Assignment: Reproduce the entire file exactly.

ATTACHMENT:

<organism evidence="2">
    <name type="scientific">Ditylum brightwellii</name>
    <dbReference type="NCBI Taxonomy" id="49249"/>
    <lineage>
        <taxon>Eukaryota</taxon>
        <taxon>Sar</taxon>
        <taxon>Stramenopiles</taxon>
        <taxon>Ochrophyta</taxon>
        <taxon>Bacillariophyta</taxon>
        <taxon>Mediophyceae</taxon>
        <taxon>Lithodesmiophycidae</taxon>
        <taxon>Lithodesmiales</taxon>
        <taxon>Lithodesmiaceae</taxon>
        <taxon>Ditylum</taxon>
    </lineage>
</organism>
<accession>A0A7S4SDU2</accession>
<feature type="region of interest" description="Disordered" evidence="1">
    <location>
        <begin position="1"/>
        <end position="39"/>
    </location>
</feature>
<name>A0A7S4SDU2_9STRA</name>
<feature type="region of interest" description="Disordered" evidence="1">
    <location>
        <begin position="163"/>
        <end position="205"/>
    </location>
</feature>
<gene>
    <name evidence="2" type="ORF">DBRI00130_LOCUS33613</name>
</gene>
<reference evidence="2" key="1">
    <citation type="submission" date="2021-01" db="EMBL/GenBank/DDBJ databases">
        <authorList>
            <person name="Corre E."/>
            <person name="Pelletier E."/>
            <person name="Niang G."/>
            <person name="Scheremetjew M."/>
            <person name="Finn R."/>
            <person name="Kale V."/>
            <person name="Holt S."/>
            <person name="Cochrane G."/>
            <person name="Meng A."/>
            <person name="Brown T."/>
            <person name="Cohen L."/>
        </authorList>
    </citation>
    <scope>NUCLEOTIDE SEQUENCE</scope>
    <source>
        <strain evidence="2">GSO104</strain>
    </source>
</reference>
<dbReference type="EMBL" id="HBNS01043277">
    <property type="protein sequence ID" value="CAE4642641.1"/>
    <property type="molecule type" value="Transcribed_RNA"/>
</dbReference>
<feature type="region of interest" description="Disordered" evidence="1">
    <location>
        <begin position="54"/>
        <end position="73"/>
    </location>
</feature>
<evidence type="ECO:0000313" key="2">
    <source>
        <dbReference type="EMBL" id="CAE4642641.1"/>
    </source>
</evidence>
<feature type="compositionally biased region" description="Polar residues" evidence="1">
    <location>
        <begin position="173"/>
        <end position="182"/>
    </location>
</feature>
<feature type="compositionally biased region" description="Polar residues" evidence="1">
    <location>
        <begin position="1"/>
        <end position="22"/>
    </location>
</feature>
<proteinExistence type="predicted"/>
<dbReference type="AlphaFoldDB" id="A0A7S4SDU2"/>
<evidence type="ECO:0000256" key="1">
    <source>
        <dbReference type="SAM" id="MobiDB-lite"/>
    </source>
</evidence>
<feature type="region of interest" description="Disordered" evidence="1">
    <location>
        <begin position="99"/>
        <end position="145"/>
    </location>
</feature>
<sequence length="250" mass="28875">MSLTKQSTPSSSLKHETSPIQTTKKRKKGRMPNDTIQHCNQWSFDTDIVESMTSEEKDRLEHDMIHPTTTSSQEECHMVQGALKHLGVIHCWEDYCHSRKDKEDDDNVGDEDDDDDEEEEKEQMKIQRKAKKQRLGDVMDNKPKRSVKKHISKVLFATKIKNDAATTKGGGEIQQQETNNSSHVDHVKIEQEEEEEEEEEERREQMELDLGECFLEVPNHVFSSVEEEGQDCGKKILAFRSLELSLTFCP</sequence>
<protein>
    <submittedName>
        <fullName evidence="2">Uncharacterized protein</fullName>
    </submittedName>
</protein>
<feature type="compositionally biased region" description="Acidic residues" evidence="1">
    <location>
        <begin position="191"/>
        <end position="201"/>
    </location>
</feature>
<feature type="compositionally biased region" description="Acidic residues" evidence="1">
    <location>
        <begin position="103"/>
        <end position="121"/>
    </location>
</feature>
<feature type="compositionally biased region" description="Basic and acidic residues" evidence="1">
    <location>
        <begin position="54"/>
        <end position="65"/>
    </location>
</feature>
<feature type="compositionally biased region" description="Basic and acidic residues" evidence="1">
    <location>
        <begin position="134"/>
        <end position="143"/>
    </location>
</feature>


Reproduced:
<organism evidence="2">
    <name type="scientific">Ditylum brightwellii</name>
    <dbReference type="NCBI Taxonomy" id="49249"/>
    <lineage>
        <taxon>Eukaryota</taxon>
        <taxon>Sar</taxon>
        <taxon>Stramenopiles</taxon>
        <taxon>Ochrophyta</taxon>
        <taxon>Bacillariophyta</taxon>
        <taxon>Mediophyceae</taxon>
        <taxon>Lithodesmiophycidae</taxon>
        <taxon>Lithodesmiales</taxon>
        <taxon>Lithodesmiaceae</taxon>
        <taxon>Ditylum</taxon>
    </lineage>
</organism>
<accession>A0A7S4SDU2</accession>
<feature type="region of interest" description="Disordered" evidence="1">
    <location>
        <begin position="1"/>
        <end position="39"/>
    </location>
</feature>
<name>A0A7S4SDU2_9STRA</name>
<feature type="region of interest" description="Disordered" evidence="1">
    <location>
        <begin position="163"/>
        <end position="205"/>
    </location>
</feature>
<gene>
    <name evidence="2" type="ORF">DBRI00130_LOCUS33613</name>
</gene>
<reference evidence="2" key="1">
    <citation type="submission" date="2021-01" db="EMBL/GenBank/DDBJ databases">
        <authorList>
            <person name="Corre E."/>
            <person name="Pelletier E."/>
            <person name="Niang G."/>
            <person name="Scheremetjew M."/>
            <person name="Finn R."/>
            <person name="Kale V."/>
            <person name="Holt S."/>
            <person name="Cochrane G."/>
            <person name="Meng A."/>
            <person name="Brown T."/>
            <person name="Cohen L."/>
        </authorList>
    </citation>
    <scope>NUCLEOTIDE SEQUENCE</scope>
    <source>
        <strain evidence="2">GSO104</strain>
    </source>
</reference>
<dbReference type="EMBL" id="HBNS01043277">
    <property type="protein sequence ID" value="CAE4642641.1"/>
    <property type="molecule type" value="Transcribed_RNA"/>
</dbReference>
<feature type="region of interest" description="Disordered" evidence="1">
    <location>
        <begin position="54"/>
        <end position="73"/>
    </location>
</feature>
<evidence type="ECO:0000313" key="2">
    <source>
        <dbReference type="EMBL" id="CAE4642641.1"/>
    </source>
</evidence>
<feature type="compositionally biased region" description="Polar residues" evidence="1">
    <location>
        <begin position="173"/>
        <end position="182"/>
    </location>
</feature>
<feature type="compositionally biased region" description="Polar residues" evidence="1">
    <location>
        <begin position="1"/>
        <end position="22"/>
    </location>
</feature>
<proteinExistence type="predicted"/>
<dbReference type="AlphaFoldDB" id="A0A7S4SDU2"/>
<evidence type="ECO:0000256" key="1">
    <source>
        <dbReference type="SAM" id="MobiDB-lite"/>
    </source>
</evidence>
<feature type="region of interest" description="Disordered" evidence="1">
    <location>
        <begin position="99"/>
        <end position="145"/>
    </location>
</feature>
<sequence length="250" mass="28875">MSLTKQSTPSSSLKHETSPIQTTKKRKKGRMPNDTIQHCNQWSFDTDIVESMTSEEKDRLEHDMIHPTTTSSQEECHMVQGALKHLGVIHCWEDYCHSRKDKEDDDNVGDEDDDDDEEEEKEQMKIQRKAKKQRLGDVMDNKPKRSVKKHISKVLFATKIKNDAATTKGGGEIQQQETNNSSHVDHVKIEQEEEEEEEEEERREQMELDLGECFLEVPNHVFSSVEEEGQDCGKKILAFRSLELSLTFCP</sequence>
<protein>
    <submittedName>
        <fullName evidence="2">Uncharacterized protein</fullName>
    </submittedName>
</protein>
<feature type="compositionally biased region" description="Acidic residues" evidence="1">
    <location>
        <begin position="191"/>
        <end position="201"/>
    </location>
</feature>
<feature type="compositionally biased region" description="Acidic residues" evidence="1">
    <location>
        <begin position="103"/>
        <end position="121"/>
    </location>
</feature>
<feature type="compositionally biased region" description="Basic and acidic residues" evidence="1">
    <location>
        <begin position="54"/>
        <end position="65"/>
    </location>
</feature>
<feature type="compositionally biased region" description="Basic and acidic residues" evidence="1">
    <location>
        <begin position="134"/>
        <end position="143"/>
    </location>
</feature>